Xinlin Li, Laboratory for Atmospheric and Space Physics (LASP) and Department of Aerospace Engi-neering Sciences (AES) of University of Colorado at Boulder (CU)

Title:  "Three Generations of CubeSat in University of Colorado to Address Heliospheric Physics"  (video)

Abstract: The Colorado Student Space Weather Experiment (CSSWE), a 3-unit (10cm x 10cm x 30cm) CubeSat, has been on its low earth orbit for over two years, continuing to send back high quality measurements of energetic particles: differential fluxes of 0.58 to >3.8 MeV electrons and 9-40 MeV protons. Significant science results about radiation belt physics have been produced and over a dozen peer-reviewed papers about the sciences as well as the engineering efforts have been published.

Following the tremendous success of this simple and robust CubeSat mission, our new generation of CubeSat: a 3-axis-controlled platform to observe the solar soft X-ray (SXR) spectrum between 0.04 - 3 nm, is to be on orbit next year. This new CubeSat mission, nicknamed MinXSS (Miniature X-ray Solar Spectrometer), has been developed over the past three years, utilizing the very successful Space Hardware Design (CubeSat) course in the department of ASE at CU and the invaluable mentorship from LASP professionals. The science objective of the MinXSS CubeSat is to better understand the energy distribution of solar flare soft X-ray (SXR) emissions and its impact on Earth’s ionosphere, thermosphere, and mesosphere (ITM). Energy from SXR radiation is deposited mostly in the ionospheric E-region, from ~80 to ~150 km, but the precise altitude is strongly dependent on the SXR spectrum because of the steep slope and structure of the photo-ionization cross sections of atmospheric gases in this wavelength range. MinXSS mission will provide this needed spectrum information. This mission was supported by NSF for its early development and it has been selected by NASA/H-TIDeS program and will be delivered by the end of this year and to be launched from the International Space Station next year.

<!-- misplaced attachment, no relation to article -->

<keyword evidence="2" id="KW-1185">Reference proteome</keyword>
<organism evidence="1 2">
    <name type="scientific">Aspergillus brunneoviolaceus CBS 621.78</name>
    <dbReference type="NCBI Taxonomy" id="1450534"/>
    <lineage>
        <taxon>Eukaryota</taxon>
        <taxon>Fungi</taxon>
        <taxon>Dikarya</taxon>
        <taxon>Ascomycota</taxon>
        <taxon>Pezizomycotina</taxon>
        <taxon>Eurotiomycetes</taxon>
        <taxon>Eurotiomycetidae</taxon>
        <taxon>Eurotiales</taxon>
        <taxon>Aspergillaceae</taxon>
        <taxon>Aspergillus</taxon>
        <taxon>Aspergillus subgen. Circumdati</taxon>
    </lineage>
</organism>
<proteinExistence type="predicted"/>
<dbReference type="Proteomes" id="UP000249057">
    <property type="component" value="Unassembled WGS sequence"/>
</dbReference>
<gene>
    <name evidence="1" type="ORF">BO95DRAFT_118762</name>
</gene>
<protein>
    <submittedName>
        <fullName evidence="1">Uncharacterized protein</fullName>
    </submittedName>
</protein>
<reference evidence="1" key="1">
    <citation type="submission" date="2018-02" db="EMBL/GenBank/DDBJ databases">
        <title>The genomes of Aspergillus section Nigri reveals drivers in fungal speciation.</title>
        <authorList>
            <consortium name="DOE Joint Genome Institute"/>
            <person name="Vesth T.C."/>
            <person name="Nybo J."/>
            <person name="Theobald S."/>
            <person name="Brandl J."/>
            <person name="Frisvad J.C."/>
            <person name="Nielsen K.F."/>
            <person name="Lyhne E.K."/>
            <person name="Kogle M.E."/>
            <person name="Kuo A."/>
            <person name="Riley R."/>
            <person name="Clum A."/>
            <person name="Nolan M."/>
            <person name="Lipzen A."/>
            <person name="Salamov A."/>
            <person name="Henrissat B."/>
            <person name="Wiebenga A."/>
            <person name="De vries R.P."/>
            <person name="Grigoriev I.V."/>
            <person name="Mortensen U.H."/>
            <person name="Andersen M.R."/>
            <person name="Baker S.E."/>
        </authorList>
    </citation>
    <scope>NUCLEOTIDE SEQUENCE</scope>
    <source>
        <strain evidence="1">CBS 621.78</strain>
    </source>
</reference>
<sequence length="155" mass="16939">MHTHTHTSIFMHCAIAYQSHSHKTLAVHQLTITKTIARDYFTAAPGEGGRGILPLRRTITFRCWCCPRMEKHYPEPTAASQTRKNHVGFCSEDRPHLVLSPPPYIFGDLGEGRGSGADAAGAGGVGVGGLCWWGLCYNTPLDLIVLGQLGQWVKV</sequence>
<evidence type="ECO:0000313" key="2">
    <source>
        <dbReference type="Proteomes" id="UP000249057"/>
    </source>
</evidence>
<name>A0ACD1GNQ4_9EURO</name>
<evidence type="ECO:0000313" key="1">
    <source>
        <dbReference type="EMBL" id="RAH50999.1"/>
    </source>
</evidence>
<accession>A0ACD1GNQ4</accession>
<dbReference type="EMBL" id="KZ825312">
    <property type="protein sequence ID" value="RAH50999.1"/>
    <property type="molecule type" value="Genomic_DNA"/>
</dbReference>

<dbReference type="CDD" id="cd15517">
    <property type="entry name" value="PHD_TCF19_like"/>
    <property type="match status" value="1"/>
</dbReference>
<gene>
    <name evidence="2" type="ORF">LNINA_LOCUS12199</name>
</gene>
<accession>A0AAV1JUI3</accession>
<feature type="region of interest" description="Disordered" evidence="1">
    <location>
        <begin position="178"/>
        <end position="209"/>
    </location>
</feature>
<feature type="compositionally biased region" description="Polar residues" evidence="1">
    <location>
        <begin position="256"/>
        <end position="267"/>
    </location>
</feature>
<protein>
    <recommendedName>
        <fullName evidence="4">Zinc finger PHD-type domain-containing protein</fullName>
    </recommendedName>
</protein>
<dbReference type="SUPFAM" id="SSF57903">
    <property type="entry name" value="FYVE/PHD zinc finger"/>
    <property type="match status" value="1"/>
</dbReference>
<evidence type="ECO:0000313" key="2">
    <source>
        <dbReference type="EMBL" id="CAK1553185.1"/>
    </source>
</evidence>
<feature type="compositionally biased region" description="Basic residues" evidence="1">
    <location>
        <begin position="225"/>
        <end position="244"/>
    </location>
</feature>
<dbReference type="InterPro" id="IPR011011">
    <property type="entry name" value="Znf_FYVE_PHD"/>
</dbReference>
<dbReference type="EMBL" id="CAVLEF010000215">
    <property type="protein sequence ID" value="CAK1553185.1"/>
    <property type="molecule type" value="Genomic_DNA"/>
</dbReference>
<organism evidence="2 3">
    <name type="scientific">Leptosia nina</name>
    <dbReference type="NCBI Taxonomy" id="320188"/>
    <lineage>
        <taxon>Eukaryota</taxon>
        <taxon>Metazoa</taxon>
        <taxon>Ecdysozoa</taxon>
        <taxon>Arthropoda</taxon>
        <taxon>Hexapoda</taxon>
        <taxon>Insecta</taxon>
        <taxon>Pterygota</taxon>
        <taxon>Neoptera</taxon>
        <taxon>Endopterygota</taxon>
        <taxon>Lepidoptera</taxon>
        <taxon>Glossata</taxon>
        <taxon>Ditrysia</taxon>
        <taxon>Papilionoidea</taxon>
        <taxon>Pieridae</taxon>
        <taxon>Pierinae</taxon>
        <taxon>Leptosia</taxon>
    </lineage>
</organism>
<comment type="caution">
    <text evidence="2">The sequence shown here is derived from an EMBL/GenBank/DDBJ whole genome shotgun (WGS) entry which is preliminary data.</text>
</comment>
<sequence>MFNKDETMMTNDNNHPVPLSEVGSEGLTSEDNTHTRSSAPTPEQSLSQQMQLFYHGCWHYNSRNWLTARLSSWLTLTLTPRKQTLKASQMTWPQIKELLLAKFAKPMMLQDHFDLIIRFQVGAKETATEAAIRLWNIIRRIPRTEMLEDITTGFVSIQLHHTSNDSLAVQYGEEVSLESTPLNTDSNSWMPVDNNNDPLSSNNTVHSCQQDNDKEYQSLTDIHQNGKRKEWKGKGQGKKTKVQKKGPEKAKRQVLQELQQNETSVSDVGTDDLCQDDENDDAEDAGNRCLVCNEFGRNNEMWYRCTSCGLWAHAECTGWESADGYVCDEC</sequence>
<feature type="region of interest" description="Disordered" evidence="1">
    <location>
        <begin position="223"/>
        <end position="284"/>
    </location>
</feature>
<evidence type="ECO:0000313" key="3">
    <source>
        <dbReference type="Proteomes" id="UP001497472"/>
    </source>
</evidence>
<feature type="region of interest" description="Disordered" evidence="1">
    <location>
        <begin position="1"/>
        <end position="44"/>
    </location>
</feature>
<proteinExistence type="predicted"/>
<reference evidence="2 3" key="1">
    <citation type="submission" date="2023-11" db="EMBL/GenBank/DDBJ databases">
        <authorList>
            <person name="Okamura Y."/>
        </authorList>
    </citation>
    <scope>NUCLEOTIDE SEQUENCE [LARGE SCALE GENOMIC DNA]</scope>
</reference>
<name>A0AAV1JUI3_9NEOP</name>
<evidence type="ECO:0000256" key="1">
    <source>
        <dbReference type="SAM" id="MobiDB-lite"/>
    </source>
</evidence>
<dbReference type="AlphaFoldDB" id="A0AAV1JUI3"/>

Our next generation of CubeSat, L5 Solar Wind and Eruptive Event Probe (SWEEP), is designed to meet a 6-unit CubeSat specification and utilize the rare, but almost perfect, launch opportunity of the first Explorer Mission (EM)-1 to the Moon (Orion’s maiden flight). Instead of following EM-1 into lunar orbit, L5 SWEEP will execute a small maneuver to fly past the Moon toward L5 (Lagrangian point trailing the Earth by 60 deg), leading to an L5 insertion approximately two years later. Both in situ and remote sensing measurements of the solar wind and Sun at L5 have unique advantages for studying some of the most geoeffective solar eruptive events.

L5 SWEEP will have a suite of well-developed and miniaturized instruments onboard: a Faraday Cup and Vector Helium Magnetometer for in situ measurements of the solar wind properties (e.g., density, speed, temperature, magnetic field) and solar X-ray sensor and EUV spectrometer for remote sensing of the solar eruptive event properties (e.g., flare intensity and location, coronal dimming as CME proxy, evolution of coronal holes and active regions). The primary phase of this mission starts when L5 SWEEP moves off the Sun-Earth line and is on its journey toward L5. This ambitious and extraordinary mission is under review by NASA/H-TIDeS program.